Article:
Across Long Island, synagogues trying to find ways to keep their congregations connected amid the COVID-19 outbreak have found that technology has allowed them to give messages of hope to their congregation and keep them together at a time where they must remain physically apart.
Debbie Giordano, president of Temple Beth Emeth of Mount Sinai, said her congregation, which has roughly 82 families, had switched to using Zoom livestream services three weeks ago before Gov. Andrew M. Cuomo issuing "stay-at-home" orders statewide.
“Last week, we had about 20 to 25 sign-ins, which is a little bit more than what we have in our congregation show up on a Friday night. In the times we are in, people are certainly looking more towards prayer and connection,” Giordano said.
At their Friday night Shabbat services online, members logging in typed the names of people they were praying for, including loved ones, people diagnosed with the virus and “the entire world.”
At B'nai Israel Reform Temple in Oakdale, Rabbi Jessica Rosenthal said her congregation had been very receptive to online services the temple had been using, with former members who moved out of state able to return for virtual prayer services.
Rosenthal said she planned on talking to her congregation on the importance of keeping their spiritual fires lit.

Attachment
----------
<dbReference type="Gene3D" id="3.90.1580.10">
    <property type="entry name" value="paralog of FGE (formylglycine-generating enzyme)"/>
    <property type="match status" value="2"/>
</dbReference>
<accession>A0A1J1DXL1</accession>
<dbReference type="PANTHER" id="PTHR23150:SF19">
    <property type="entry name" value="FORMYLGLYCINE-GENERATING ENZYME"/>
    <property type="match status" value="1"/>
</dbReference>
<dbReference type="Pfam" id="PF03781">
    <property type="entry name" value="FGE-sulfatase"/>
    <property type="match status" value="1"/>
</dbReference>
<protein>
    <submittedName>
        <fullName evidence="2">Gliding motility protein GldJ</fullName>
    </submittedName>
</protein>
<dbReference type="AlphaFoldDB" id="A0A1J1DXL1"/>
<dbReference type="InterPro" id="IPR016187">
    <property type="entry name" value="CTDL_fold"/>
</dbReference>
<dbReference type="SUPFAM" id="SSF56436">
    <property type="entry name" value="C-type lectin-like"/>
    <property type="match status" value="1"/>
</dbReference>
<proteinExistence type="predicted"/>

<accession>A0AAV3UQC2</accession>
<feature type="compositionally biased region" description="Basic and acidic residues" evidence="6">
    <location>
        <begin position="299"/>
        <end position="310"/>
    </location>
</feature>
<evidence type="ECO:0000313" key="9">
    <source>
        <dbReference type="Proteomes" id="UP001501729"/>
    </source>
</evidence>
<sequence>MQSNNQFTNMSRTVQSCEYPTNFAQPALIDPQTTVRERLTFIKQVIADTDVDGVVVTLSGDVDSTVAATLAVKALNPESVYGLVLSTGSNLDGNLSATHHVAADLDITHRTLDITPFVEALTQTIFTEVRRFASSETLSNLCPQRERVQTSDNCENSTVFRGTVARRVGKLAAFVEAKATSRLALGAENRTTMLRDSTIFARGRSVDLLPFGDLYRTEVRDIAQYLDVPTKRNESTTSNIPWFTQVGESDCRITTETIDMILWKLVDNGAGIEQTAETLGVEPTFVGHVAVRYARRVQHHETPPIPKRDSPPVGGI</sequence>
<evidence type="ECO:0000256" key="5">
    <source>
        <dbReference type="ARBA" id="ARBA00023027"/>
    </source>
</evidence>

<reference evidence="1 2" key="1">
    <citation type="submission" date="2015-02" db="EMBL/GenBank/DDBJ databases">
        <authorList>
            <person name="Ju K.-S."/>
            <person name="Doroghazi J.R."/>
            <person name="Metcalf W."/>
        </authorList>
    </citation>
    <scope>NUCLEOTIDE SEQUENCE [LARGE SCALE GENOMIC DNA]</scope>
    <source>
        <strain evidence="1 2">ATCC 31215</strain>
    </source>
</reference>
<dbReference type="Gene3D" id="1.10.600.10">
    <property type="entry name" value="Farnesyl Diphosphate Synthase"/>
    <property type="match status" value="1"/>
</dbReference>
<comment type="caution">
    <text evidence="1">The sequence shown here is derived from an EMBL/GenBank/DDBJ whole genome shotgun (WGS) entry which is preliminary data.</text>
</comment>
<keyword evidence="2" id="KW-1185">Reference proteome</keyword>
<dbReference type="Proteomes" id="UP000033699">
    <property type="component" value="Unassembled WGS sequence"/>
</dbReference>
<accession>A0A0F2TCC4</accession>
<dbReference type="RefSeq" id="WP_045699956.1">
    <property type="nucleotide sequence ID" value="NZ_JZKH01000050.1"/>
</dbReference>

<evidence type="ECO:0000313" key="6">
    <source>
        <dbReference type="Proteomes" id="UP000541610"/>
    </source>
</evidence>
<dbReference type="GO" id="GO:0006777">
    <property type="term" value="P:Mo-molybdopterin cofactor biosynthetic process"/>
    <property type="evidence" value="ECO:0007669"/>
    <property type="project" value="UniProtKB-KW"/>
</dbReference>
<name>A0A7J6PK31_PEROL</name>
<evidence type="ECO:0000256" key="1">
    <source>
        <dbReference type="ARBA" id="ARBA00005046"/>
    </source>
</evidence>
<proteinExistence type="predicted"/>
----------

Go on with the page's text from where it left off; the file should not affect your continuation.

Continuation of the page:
“We’ll be talking about what that means, how do we find that extra energy in this environment, and how we care and nurture ourselves so we can help others. Because if our fires dwindle too low, then it makes it difficult to shine brightly for others in our community,” Rosenthal said.
Rabbi Jaimee Shalhevet of North Shore Synagogue in Syosset said several people in her congregation had tested positive for the virus and one had died.
Shalhevet said her congregation had been livestreaming Hebrew school and Friday and Saturday prayer services for four weeks, with more people participating online than the synagogue would see during normal times.
With the Passover holiday approaching, Shalhevet said the spiritual message she had been sharing with her congregation is that they would make it through the outbreak together, not only as Jewish people, but also as Americans.
“Passover can be so meaningful this year because it’s about plagues and it’s about freedom. We feel tied up in our homes and we feel bound by this disease, so we’re praying for a redemption. Passover is real. We’re just not at the redemption part yet,” Shalhevet said.